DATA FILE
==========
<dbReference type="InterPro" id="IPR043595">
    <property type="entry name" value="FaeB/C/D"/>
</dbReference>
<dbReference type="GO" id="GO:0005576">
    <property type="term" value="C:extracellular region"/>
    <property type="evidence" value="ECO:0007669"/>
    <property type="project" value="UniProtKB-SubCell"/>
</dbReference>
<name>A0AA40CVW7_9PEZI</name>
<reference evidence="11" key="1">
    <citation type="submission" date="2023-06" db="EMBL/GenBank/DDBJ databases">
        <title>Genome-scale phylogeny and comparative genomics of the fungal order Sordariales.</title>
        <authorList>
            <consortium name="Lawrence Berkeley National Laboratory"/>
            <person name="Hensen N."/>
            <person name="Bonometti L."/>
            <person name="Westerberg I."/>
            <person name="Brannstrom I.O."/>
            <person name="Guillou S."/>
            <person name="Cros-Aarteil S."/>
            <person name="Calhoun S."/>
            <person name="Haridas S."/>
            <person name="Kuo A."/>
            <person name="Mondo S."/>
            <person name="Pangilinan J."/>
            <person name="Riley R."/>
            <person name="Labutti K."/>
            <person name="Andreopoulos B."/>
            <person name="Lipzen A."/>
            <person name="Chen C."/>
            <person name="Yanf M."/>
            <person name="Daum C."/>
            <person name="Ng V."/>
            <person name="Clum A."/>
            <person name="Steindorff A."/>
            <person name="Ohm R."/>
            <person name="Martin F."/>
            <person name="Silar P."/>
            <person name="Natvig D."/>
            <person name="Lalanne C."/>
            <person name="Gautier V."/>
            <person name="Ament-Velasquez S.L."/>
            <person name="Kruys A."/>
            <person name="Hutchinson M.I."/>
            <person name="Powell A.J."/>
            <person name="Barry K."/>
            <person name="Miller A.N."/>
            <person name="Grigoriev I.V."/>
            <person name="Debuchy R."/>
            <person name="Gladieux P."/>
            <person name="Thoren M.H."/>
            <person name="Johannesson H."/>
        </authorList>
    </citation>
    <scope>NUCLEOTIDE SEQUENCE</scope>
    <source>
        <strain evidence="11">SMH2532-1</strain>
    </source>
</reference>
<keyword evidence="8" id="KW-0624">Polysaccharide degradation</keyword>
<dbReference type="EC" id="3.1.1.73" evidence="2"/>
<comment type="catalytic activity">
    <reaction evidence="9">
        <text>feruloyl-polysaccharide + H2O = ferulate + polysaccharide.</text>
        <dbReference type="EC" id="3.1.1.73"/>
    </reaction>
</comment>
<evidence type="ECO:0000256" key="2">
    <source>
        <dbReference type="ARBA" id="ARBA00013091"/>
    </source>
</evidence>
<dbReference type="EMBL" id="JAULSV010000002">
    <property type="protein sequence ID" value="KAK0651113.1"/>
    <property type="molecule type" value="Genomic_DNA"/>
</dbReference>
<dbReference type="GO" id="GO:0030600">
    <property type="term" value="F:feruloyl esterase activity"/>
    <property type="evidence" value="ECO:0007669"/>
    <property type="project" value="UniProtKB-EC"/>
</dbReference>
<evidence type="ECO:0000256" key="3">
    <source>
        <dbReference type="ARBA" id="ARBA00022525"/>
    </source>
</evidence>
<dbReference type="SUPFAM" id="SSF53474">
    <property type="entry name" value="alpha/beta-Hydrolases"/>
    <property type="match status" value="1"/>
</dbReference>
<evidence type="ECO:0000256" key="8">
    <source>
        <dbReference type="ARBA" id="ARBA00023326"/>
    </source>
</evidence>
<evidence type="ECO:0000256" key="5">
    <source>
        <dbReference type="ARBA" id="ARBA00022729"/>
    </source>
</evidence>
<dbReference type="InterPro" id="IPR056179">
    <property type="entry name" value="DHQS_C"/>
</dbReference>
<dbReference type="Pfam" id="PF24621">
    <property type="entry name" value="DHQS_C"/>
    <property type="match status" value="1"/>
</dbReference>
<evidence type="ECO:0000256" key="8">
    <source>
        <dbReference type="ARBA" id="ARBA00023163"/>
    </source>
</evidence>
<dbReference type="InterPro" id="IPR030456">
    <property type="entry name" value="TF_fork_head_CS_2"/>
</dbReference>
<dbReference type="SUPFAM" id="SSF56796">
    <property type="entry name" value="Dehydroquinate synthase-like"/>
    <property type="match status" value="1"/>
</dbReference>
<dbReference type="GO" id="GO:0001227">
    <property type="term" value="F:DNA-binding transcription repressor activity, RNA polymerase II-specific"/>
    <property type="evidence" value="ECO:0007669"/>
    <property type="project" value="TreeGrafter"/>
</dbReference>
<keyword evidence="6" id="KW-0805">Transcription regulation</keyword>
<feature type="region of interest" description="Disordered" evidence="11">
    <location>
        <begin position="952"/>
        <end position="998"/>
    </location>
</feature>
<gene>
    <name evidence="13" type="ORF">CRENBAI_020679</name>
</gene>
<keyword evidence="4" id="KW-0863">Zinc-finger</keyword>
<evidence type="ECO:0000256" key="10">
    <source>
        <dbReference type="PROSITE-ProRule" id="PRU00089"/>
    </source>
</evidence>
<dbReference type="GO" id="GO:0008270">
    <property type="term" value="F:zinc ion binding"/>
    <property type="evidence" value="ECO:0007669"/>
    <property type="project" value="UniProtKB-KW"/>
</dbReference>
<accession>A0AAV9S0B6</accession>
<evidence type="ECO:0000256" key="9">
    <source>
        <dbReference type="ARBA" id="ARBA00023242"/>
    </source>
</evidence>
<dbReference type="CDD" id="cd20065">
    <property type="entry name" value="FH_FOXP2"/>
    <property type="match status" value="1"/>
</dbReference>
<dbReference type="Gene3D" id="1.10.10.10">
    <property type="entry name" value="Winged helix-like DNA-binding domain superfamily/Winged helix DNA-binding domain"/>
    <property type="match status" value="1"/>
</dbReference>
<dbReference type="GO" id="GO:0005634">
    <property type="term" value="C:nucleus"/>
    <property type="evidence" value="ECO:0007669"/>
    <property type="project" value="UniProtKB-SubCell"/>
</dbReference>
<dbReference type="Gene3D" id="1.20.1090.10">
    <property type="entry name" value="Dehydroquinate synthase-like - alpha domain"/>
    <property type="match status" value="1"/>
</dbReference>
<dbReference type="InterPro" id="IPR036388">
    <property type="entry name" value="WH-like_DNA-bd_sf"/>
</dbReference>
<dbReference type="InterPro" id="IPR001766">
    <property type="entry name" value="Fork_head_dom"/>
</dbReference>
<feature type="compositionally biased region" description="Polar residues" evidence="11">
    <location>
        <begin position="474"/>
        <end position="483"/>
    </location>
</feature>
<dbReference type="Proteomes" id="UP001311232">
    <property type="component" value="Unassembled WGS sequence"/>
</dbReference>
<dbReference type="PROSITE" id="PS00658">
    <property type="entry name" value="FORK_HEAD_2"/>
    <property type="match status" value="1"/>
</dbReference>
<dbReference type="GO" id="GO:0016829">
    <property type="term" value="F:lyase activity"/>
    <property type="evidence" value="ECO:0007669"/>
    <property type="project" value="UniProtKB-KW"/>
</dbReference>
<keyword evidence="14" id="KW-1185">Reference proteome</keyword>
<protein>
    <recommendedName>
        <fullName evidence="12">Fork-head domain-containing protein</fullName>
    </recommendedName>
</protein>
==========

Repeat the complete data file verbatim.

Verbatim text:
<dbReference type="InterPro" id="IPR043595">
    <property type="entry name" value="FaeB/C/D"/>
</dbReference>
<dbReference type="GO" id="GO:0005576">
    <property type="term" value="C:extracellular region"/>
    <property type="evidence" value="ECO:0007669"/>
    <property type="project" value="UniProtKB-SubCell"/>
</dbReference>
<name>A0AA40CVW7_9PEZI</name>
<reference evidence="11" key="1">
    <citation type="submission" date="2023-06" db="EMBL/GenBank/DDBJ databases">
        <title>Genome-scale phylogeny and comparative genomics of the fungal order Sordariales.</title>
        <authorList>
            <consortium name="Lawrence Berkeley National Laboratory"/>
            <person name="Hensen N."/>
            <person name="Bonometti L."/>
            <person name="Westerberg I."/>
            <person name="Brannstrom I.O."/>
            <person name="Guillou S."/>
            <person name="Cros-Aarteil S."/>
            <person name="Calhoun S."/>
            <person name="Haridas S."/>
            <person name="Kuo A."/>
            <person name="Mondo S."/>
            <person name="Pangilinan J."/>
            <person name="Riley R."/>
            <person name="Labutti K."/>
            <person name="Andreopoulos B."/>
            <person name="Lipzen A."/>
            <person name="Chen C."/>
            <person name="Yanf M."/>
            <person name="Daum C."/>
            <person name="Ng V."/>
            <person name="Clum A."/>
            <person name="Steindorff A."/>
            <person name="Ohm R."/>
            <person name="Martin F."/>
            <person name="Silar P."/>
            <person name="Natvig D."/>
            <person name="Lalanne C."/>
            <person name="Gautier V."/>
            <person name="Ament-Velasquez S.L."/>
            <person name="Kruys A."/>
            <person name="Hutchinson M.I."/>
            <person name="Powell A.J."/>
            <person name="Barry K."/>
            <person name="Miller A.N."/>
            <person name="Grigoriev I.V."/>
            <person name="Debuchy R."/>
            <person name="Gladieux P."/>
            <person name="Thoren M.H."/>
            <person name="Johannesson H."/>
        </authorList>
    </citation>
    <scope>NUCLEOTIDE SEQUENCE</scope>
    <source>
        <strain evidence="11">SMH2532-1</strain>
    </source>
</reference>
<keyword evidence="8" id="KW-0624">Polysaccharide degradation</keyword>
<dbReference type="EC" id="3.1.1.73" evidence="2"/>
<comment type="catalytic activity">
    <reaction evidence="9">
        <text>feruloyl-polysaccharide + H2O = ferulate + polysaccharide.</text>
        <dbReference type="EC" id="3.1.1.73"/>
    </reaction>
</comment>
<evidence type="ECO:0000256" key="2">
    <source>
        <dbReference type="ARBA" id="ARBA00013091"/>
    </source>
</evidence>
<dbReference type="EMBL" id="JAULSV010000002">
    <property type="protein sequence ID" value="KAK0651113.1"/>
    <property type="molecule type" value="Genomic_DNA"/>
</dbReference>
<dbReference type="GO" id="GO:0030600">
    <property type="term" value="F:feruloyl esterase activity"/>
    <property type="evidence" value="ECO:0007669"/>
    <property type="project" value="UniProtKB-EC"/>
</dbReference>
<evidence type="ECO:0000256" key="3">
    <source>
        <dbReference type="ARBA" id="ARBA00022525"/>
    </source>
</evidence>
<dbReference type="SUPFAM" id="SSF53474">
    <property type="entry name" value="alpha/beta-Hydrolases"/>
    <property type="match status" value="1"/>
</dbReference>
<evidence type="ECO:0000256" key="8">
    <source>
        <dbReference type="ARBA" id="ARBA00023326"/>
    </source>
</evidence>
<evidence type="ECO:0000256" key="5">
    <source>
        <dbReference type="ARBA" id="ARBA00022729"/>
    </source>
</evidence>
<dbReference type="InterPro" id="IPR056179">
    <property type="entry name" value="DHQS_C"/>
</dbReference>
<dbReference type="Pfam" id="PF24621">
    <property type="entry name" value="DHQS_C"/>
    <property type="match status" value="1"/>
</dbReference>
<evidence type="ECO:0000256" key="8">
    <source>
        <dbReference type="ARBA" id="ARBA00023163"/>
    </source>
</evidence>
<dbReference type="InterPro" id="IPR030456">
    <property type="entry name" value="TF_fork_head_CS_2"/>
</dbReference>
<dbReference type="SUPFAM" id="SSF56796">
    <property type="entry name" value="Dehydroquinate synthase-like"/>
    <property type="match status" value="1"/>
</dbReference>
<dbReference type="GO" id="GO:0001227">
    <property type="term" value="F:DNA-binding transcription repressor activity, RNA polymerase II-specific"/>
    <property type="evidence" value="ECO:0007669"/>
    <property type="project" value="TreeGrafter"/>
</dbReference>
<keyword evidence="6" id="KW-0805">Transcription regulation</keyword>
<feature type="region of interest" description="Disordered" evidence="11">
    <location>
        <begin position="952"/>
        <end position="998"/>
    </location>
</feature>
<gene>
    <name evidence="13" type="ORF">CRENBAI_020679</name>
</gene>
<keyword evidence="4" id="KW-0863">Zinc-finger</keyword>
<evidence type="ECO:0000256" key="10">
    <source>
        <dbReference type="PROSITE-ProRule" id="PRU00089"/>
    </source>
</evidence>
<dbReference type="GO" id="GO:0008270">
    <property type="term" value="F:zinc ion binding"/>
    <property type="evidence" value="ECO:0007669"/>
    <property type="project" value="UniProtKB-KW"/>
</dbReference>
<accession>A0AAV9S0B6</accession>
<evidence type="ECO:0000256" key="9">
    <source>
        <dbReference type="ARBA" id="ARBA00023242"/>
    </source>
</evidence>
<dbReference type="CDD" id="cd20065">
    <property type="entry name" value="FH_FOXP2"/>
    <property type="match status" value="1"/>
</dbReference>
<dbReference type="Gene3D" id="1.10.10.10">
    <property type="entry name" value="Winged helix-like DNA-binding domain superfamily/Winged helix DNA-binding domain"/>
    <property type="match status" value="1"/>
</dbReference>
<dbReference type="GO" id="GO:0005634">
    <property type="term" value="C:nucleus"/>
    <property type="evidence" value="ECO:0007669"/>
    <property type="project" value="UniProtKB-SubCell"/>
</dbReference>
<dbReference type="Gene3D" id="1.20.1090.10">
    <property type="entry name" value="Dehydroquinate synthase-like - alpha domain"/>
    <property type="match status" value="1"/>
</dbReference>
<dbReference type="InterPro" id="IPR036388">
    <property type="entry name" value="WH-like_DNA-bd_sf"/>
</dbReference>
<dbReference type="InterPro" id="IPR001766">
    <property type="entry name" value="Fork_head_dom"/>
</dbReference>
<feature type="compositionally biased region" description="Polar residues" evidence="11">
    <location>
        <begin position="474"/>
        <end position="483"/>
    </location>
</feature>
<dbReference type="Proteomes" id="UP001311232">
    <property type="component" value="Unassembled WGS sequence"/>
</dbReference>
<dbReference type="PROSITE" id="PS00658">
    <property type="entry name" value="FORK_HEAD_2"/>
    <property type="match status" value="1"/>
</dbReference>
<dbReference type="GO" id="GO:0016829">
    <property type="term" value="F:lyase activity"/>
    <property type="evidence" value="ECO:0007669"/>
    <property type="project" value="UniProtKB-KW"/>
</dbReference>
<keyword evidence="14" id="KW-1185">Reference proteome</keyword>
<protein>
    <recommendedName>
        <fullName evidence="12">Fork-head domain-containing protein</fullName>
    </recommendedName>
</protein>